The Kaczynski family's partnership with the Justice Department ended on the day of Ted's arrest. Until then, we had worked closely with law enforcement to save lives. After my brother's arrest, however, I watched in dismay and horror as the Justice Department quickly refocused its resources on the goal of taking a human life: my brother's. It didn't seem to concern prosecutors that my brother was mentally ill with schizophrenia, or that executing him would discourage other families from following our example in the future.
Since my brother's trial, and especially since becoming executive director of New Yorkers Against the Death Penalty, I've tried to point out some lessons that can be learned from the Kaczynski case. There are many things wrong with the death penalty, as evidenced by the alarming number of wrongful convictions, the thinly concealed racial and class bias, the fact that we regularly execute juvenile offenders and people with serious mental illnesses. To most thinking people, these reasons are sufficient to reject a system for imposing ultimate punishment that operates with limited rationality and fairness. But in my view (an uncomfortably close and personal view) problems in the application of capital punishment are traceable to a deeper, underlying problem. It is a problem that appears whenever we attempt to excuse or justify violence.
The justice system focuses on the crime with little attention given to the offender as a human being. Nevertheless, by subtle or overt inferences, the justice system equates the condemned person with his or her criminal conduct. It's the crime that we deplore, yet it's the human being whom we put to death (as if one could be substituted for the other). Do we undo the crime by killing the criminal? Of course not. Family members of offenders are acutely aware of this confusion. When my mother and I provided background information on Ted to the authorities, we said, "We'll do everything in our power to help you catch the Unabomber, but please understand that this is our loved one: a disturbed person, not a monster." The agents, in turn, acknowledged that Ted was seriously mentally ill. But when it came to seeking the death penalty, the Justice Department did an about-face and hired a psychiatrist who was much criticized for his unorthodox views and prosecutorial bias. His job wasn't to discover the humanity in my brother, but instead to hide my brother's humanity so that the jury wouldn't be tempted to empathize.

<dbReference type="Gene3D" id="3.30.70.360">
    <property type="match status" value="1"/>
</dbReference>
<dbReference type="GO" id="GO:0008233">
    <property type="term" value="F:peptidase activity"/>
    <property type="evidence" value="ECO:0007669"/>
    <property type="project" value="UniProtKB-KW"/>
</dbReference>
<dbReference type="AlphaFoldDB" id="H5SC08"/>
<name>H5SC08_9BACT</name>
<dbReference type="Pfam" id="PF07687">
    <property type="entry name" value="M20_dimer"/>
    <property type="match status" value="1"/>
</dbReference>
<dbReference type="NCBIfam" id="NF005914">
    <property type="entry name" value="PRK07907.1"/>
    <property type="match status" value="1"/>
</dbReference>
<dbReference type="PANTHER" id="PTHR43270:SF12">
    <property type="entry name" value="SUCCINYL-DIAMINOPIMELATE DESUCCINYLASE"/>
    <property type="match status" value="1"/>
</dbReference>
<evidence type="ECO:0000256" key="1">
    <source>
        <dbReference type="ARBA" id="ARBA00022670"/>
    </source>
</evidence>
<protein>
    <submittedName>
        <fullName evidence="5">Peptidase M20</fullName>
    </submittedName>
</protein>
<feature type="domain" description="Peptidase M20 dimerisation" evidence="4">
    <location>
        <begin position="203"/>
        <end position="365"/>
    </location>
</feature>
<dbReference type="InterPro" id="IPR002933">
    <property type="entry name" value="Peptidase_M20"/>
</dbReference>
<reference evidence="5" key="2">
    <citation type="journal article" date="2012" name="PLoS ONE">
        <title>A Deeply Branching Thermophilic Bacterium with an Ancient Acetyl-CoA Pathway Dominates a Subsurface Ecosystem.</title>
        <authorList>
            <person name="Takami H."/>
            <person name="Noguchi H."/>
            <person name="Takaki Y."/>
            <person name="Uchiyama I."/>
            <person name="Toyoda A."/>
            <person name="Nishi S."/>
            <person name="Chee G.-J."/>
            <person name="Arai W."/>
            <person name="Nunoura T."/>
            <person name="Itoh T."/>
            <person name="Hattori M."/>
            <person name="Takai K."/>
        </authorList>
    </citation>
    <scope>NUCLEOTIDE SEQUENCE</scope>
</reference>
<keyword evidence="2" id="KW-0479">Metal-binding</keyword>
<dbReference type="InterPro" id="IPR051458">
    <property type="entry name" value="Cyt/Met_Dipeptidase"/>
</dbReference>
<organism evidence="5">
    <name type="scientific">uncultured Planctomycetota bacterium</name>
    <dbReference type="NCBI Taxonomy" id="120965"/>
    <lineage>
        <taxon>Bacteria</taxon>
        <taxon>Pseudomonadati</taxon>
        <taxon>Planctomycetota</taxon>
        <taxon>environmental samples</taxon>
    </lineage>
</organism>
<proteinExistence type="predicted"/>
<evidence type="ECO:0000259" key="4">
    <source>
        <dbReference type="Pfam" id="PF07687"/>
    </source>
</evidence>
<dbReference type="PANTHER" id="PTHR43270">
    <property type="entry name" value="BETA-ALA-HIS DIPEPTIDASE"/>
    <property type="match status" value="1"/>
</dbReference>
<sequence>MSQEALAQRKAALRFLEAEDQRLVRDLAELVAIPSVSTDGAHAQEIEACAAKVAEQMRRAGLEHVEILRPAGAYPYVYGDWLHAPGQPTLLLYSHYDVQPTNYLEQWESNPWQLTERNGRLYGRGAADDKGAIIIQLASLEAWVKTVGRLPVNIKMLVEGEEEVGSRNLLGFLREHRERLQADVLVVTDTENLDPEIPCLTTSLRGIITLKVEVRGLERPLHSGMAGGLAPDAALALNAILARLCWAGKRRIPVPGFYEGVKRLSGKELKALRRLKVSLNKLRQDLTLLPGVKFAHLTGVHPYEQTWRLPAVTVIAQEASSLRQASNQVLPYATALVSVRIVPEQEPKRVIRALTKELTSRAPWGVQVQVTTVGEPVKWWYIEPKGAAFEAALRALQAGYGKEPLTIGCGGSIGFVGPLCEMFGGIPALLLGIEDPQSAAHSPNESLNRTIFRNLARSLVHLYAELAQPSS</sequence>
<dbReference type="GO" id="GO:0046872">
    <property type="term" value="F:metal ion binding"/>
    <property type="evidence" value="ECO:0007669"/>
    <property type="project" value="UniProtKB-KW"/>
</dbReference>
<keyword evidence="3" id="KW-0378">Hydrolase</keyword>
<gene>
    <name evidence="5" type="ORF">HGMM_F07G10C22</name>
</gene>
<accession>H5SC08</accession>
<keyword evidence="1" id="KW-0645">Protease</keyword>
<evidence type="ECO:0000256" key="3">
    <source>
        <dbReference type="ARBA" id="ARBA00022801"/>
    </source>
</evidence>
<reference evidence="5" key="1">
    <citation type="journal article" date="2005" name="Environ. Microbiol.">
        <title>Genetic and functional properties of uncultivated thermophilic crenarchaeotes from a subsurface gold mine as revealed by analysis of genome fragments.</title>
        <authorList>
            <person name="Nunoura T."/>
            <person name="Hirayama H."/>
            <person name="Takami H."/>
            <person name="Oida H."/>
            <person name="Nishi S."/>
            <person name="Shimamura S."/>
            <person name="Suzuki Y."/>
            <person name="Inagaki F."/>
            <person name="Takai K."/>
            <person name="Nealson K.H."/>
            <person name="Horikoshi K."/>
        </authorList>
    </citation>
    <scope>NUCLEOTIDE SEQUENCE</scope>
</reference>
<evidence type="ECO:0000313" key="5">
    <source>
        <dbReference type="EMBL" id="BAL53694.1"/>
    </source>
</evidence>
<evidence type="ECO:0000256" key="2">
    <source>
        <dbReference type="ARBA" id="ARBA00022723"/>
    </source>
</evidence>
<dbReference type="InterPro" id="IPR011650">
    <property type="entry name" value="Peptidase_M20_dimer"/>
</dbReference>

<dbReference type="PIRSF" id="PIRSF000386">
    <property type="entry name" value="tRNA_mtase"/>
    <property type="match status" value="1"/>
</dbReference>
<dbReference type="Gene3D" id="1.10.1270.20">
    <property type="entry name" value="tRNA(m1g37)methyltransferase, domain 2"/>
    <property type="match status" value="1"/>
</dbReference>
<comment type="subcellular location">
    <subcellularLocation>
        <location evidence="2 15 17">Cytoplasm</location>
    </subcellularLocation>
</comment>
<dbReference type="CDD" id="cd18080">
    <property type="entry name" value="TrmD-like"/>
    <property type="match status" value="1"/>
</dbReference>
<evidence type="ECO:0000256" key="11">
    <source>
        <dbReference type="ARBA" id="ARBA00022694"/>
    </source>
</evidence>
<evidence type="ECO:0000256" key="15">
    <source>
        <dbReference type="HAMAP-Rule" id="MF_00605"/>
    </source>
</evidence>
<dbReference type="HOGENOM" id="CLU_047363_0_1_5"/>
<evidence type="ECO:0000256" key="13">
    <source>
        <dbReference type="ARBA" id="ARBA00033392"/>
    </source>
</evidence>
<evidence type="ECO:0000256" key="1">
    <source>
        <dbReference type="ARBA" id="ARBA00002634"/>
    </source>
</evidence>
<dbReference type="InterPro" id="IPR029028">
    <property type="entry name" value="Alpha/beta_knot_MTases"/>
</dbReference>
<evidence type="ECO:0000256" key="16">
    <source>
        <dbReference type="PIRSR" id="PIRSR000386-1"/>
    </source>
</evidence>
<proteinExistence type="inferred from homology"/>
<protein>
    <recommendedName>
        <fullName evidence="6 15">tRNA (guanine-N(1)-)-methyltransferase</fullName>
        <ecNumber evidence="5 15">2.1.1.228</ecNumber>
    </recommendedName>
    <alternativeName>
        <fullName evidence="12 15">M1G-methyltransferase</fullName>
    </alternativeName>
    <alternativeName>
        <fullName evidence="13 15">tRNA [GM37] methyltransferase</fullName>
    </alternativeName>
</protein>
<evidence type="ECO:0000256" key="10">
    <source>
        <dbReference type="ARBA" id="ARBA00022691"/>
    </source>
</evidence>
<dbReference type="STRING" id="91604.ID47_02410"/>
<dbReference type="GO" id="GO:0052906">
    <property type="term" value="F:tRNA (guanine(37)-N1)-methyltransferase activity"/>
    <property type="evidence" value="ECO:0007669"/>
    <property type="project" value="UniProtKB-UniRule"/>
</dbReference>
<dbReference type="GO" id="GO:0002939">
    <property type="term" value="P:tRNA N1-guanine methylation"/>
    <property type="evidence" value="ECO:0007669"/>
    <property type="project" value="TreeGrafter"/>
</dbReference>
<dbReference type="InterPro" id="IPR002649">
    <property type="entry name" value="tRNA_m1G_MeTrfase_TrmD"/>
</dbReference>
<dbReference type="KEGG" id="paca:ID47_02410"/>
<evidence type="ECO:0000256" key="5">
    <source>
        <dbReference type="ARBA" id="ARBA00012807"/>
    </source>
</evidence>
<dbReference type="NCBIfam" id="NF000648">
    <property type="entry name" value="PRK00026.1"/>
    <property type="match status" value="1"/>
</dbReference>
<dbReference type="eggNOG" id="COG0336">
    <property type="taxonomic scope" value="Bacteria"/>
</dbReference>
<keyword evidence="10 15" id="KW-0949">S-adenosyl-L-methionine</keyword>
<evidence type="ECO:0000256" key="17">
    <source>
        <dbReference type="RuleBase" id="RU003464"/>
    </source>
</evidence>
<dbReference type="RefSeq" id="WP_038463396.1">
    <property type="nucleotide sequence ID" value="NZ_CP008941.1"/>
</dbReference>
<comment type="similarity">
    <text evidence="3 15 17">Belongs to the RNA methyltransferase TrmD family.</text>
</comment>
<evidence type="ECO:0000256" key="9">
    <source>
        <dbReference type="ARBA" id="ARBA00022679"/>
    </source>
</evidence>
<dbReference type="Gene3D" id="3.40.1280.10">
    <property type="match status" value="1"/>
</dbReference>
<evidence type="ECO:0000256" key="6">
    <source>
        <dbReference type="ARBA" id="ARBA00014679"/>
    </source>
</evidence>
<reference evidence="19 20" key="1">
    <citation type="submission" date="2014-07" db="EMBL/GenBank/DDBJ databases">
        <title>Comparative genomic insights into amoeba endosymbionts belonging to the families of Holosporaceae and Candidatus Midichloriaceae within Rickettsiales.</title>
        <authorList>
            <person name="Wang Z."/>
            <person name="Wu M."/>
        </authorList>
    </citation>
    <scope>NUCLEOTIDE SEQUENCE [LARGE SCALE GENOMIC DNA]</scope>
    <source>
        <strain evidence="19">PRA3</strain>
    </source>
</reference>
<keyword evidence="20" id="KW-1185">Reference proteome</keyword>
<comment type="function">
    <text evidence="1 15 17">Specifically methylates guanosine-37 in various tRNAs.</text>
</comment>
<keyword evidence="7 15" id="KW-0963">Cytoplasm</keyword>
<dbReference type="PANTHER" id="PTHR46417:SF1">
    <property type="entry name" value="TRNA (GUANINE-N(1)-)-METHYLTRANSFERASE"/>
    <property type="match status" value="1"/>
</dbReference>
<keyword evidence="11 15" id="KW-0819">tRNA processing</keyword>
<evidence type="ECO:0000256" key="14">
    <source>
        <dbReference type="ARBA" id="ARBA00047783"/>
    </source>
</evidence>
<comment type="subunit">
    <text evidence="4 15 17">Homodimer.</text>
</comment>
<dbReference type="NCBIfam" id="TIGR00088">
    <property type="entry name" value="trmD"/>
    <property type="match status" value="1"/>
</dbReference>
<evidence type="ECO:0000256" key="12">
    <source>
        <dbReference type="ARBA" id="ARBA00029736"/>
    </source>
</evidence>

The death penalty thrives on a polarized vision of human society. It's good against bad, us vs. them. But what happens if one of them is actually one of us? Usually, defendants targeted for death belong to some marginalized group - people of color, people of lower economic status, gays and people "accused" of being gay - all conveniently described as one of them. But in reality they're members of the human family, members of our community, usually members of a family group. Just as the death penalty misdirects hatred for the crime at the offender's humanity, it also inflicts injury on the offender's family and damages core values of responsibility and compassion - values indispensable to the community's health. By seeking my brother's execution, thereby turning us into its adversary, the Justice Department sent a terribly mixed message. By giving way to anger and vengeance, it validated the emotions that often lead to violence while dismissing the humane values which are so desperately needed to prevent it.
In the end, my brother's life was spared, not because the Justice Department recognized its error, but because he had great lawyers (the kind of lawyers that few capital defendants ever see). He's now serving a life sentence in a federal prison. It's an outcome we, his family, can live with. For those affected on both sides, my brother's violence has changed all our lives forever. In different ways, we struggle to survive with the better part of our humanity intact.
Would I do it again, knowing what I know now? The answer is yes. I believe that we probably saved lives. I trust the values and ethics that moved us to do what we did. I know that it would be a mistake to use others' failures as an excuse to avoid personal responsibility. The truth is a very powerful thing. I believe there's no possibility of overcoming evil with evil, falsehood with silence, violence with indifference. If we want to change the world for the better, we must put ourselves on the line.